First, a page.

So, the one year anniversary of my mother’s death is coming up in less than a week and I get the overwhelming sensation that I’m expected to write some kind of ode or memorial regarding the woman who gave me life.
Well, this is as good as it’s going to get.
A dear friend of mine who had also lost her mother about a year before I had lost mine, posted this lovely little meme on Facebook a while ago that said something about, “Oh mother, how I miss you, how I wish you were here to hold me in your arms when I’m lost and give me words of wisdom when I am clueless,” and other such sugary sappy sentiments and she tagged me with a very well-meaning, sweet note that said, “You know what it’s like, right Ray?” And that’s when it hit me…
No, I don’t.
And though I know I’m not alone and I know it could’ve been worse, I have absolutely no idea what it’s like to miss my mother’s “loving arms” or hear the sageful teachings of experience to guide me when I was lost. I have no idea what it’s like to have a mother who genuinely loved her children as good people she had raised and nurtured to be successful, happy young women. I have no idea what the hell those Hallmark cards are talking about.
Christina Crawford wrote, “Mommie Dearest” because she got sick and tired of strangers telling her how much they loved and missed her mother, Joan, and hearing what a wonderful woman she was. My mother had also done much for the community, very similar to the way Joan Crawford had done for charity, even at her children’s expense. The public at large, before she resigned her place and consciously allowed herself to fester into her own self-destruction of obesity, depression, and pain, perceived my mother as a pillar of strength. She was remembered by my high school and Hudson Valley peers with such fondness, I didn’t have the heart to correct them. I figured there was no harm in letting their memories remain untainted.
I wouldn’t tell them about how I was named out of revenge because my father named my older sister after a stewardess he had a crush on; Ray is obviously not my real name, I was legally named after the aunt who was willing to pay for a divorce if my mother ever wanted one. I wouldn’t tell them about the times when we went to her for “sagely advice” or help because we were bullied, hurt, or victimized and was answered with denial or turned away. I wouldn’t tell them about the hundreds of times I told her to stop touching me inappropriately and she’d laugh as I cried until after 20 years of it and dozens of warnings, I had to hit her to get her to finally stop. I wouldn’t tell them about the times she scared my boyfriends, potential employers, and friends away, volunteered my services without asking me, or the time when there was an electrical surge in the house and instead of making arrangements for her children’s safety, she said, “If I’m going to die, I want my children to go with me.”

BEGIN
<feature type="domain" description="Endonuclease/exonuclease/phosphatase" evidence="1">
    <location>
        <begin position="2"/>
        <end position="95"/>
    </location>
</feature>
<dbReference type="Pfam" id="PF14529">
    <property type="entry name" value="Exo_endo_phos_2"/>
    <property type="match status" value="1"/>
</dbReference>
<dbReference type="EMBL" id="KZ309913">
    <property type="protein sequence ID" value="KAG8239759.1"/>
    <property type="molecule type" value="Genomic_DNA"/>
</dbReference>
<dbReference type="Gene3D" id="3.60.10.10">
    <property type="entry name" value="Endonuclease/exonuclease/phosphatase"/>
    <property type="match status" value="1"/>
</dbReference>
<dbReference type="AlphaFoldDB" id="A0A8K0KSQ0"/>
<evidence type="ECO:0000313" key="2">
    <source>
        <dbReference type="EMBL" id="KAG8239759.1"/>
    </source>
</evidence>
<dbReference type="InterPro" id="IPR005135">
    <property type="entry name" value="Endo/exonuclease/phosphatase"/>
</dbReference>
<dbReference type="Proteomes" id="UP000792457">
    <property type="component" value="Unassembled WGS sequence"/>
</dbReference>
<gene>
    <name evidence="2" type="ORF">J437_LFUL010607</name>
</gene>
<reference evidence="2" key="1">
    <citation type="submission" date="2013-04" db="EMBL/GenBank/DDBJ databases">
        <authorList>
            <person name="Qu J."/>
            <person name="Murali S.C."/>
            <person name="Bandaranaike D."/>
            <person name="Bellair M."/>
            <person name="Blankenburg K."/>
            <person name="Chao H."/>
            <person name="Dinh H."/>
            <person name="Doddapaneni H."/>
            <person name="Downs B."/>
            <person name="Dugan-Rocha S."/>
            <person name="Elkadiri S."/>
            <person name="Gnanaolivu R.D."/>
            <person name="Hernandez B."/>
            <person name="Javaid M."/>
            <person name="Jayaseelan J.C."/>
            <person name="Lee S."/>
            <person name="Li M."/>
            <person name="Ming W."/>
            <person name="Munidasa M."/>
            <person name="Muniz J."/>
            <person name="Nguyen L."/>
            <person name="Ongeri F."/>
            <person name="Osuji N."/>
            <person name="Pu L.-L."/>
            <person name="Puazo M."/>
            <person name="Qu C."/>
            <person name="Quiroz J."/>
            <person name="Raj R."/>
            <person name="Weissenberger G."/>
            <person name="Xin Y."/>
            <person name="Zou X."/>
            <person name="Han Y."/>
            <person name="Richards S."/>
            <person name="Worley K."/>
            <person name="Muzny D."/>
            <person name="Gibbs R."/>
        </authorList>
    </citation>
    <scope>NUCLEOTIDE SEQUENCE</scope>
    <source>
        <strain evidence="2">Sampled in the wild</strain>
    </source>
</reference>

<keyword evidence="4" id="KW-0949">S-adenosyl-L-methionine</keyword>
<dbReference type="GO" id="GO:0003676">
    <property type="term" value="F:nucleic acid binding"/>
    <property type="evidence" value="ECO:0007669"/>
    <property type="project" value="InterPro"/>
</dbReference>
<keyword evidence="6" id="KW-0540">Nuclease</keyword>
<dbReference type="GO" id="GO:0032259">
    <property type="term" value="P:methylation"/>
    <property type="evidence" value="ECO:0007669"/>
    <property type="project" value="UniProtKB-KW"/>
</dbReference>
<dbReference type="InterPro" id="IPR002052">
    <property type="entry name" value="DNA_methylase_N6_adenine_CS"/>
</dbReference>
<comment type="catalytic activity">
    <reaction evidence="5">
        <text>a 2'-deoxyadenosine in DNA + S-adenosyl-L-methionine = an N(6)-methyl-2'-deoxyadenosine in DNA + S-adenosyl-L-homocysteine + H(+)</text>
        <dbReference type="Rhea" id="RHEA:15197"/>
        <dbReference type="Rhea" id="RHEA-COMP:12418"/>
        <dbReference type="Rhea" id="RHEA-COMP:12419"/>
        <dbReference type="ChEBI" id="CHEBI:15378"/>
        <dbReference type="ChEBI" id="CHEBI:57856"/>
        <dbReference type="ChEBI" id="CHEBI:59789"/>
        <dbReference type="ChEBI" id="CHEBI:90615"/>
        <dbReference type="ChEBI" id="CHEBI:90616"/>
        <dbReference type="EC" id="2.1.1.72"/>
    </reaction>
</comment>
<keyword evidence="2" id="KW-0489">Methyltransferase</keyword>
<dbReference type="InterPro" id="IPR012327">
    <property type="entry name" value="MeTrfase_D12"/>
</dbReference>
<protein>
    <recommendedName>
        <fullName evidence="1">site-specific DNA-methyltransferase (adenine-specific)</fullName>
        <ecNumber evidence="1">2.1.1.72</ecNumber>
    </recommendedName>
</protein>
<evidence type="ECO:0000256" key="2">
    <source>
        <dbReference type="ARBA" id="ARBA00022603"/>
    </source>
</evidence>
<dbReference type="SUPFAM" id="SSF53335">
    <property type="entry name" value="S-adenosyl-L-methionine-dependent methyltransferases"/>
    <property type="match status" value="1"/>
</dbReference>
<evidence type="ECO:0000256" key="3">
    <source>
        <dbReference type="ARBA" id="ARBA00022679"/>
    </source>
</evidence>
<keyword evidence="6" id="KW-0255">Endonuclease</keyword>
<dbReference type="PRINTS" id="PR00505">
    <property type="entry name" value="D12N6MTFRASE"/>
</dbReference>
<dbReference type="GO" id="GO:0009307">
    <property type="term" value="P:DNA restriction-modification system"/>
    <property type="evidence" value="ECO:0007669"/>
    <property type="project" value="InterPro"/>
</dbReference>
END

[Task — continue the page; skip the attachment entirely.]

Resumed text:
And the lies…the lies, the lies, the lies, everything from what was in her non-existent Will to the way she played one sister against the other for years.
She had told me that when she went into labor with me, I was upside-down and backwards. She said that while she was on her back, all she could hear were the doctors say, “Okay, here’s a hip…there’s an arm…okay, we have a foot,” and thought I was coming out in pieces. So, when it was all over and the doctor presented me to her, he said, “Congratulations, you have a healthy, beautiful baby girl,” her response was, “Great. I’m gonna kill her.”
And that was my welcome to the Earth.
Loving arms? She blamed me for making her sick. Sagely advice? “You’ll never succeed. You’ll always need someone to take care of you.” When I didn’t wear makeup, she said I needed it. If I wore makeup, she said I looked like a clown. I never did anything right — No one in my family could do anything right! She was a money bully with a narcissistic personality disorder hell bent on elevating and destroying herself while living vicariously through her children whom she needed to need her. Everything she gave us, she resented and became jealous of what we had.
She forced her poison placenta through an iron umbilical cord that we just could not cut.
Was she evil? No. My mother was a sick woman, mentally, emotionally, and physically, who did not want to use her plentiful resources or do the work to make herself well, at her family’s expense. Her biggest dream, her highest goal was to die. So, when she finally did, it felt strange. It seemed unreal and though it took a while, I did find the tears to mourn her. However, it wasn’t until months after that that I realized I wasn’t mourning my mother…I was mourning a mother.
I miss a mother who would’ve held me in her arms when I was crying or scared. I miss a mother who could have offered me sagely advice when I was confused. I miss a mother who taught me about the world and how I can find my place in it. I miss a mother who thought I was beautiful, even if she didn’t understand me.
I miss a mother who would have brought me into the world with love.
And though I acknowledge and accept that she was who she was and because of that I became who I am, I still miss someone I never had. My heart aches for that matriarch who made me feel safe and special. I miss that parent who helped me find my strength, not put me in a position to find it on my own. My tears are not for the woman who raised me, but for the woman she could have been. (My sister’s companion piece to this post, “The Jewish Boy Who Came To Help” http://donnaverteramo.wordpress.com/2014/03/06/the-jewish-boy-who-came-to-help/)
And now it’s too late.
It’s also Adrian Smith’s birthday, too. So, what am I planning to do to commemorate the 1 year anniversary of my mother’s death? Listen to Maiden.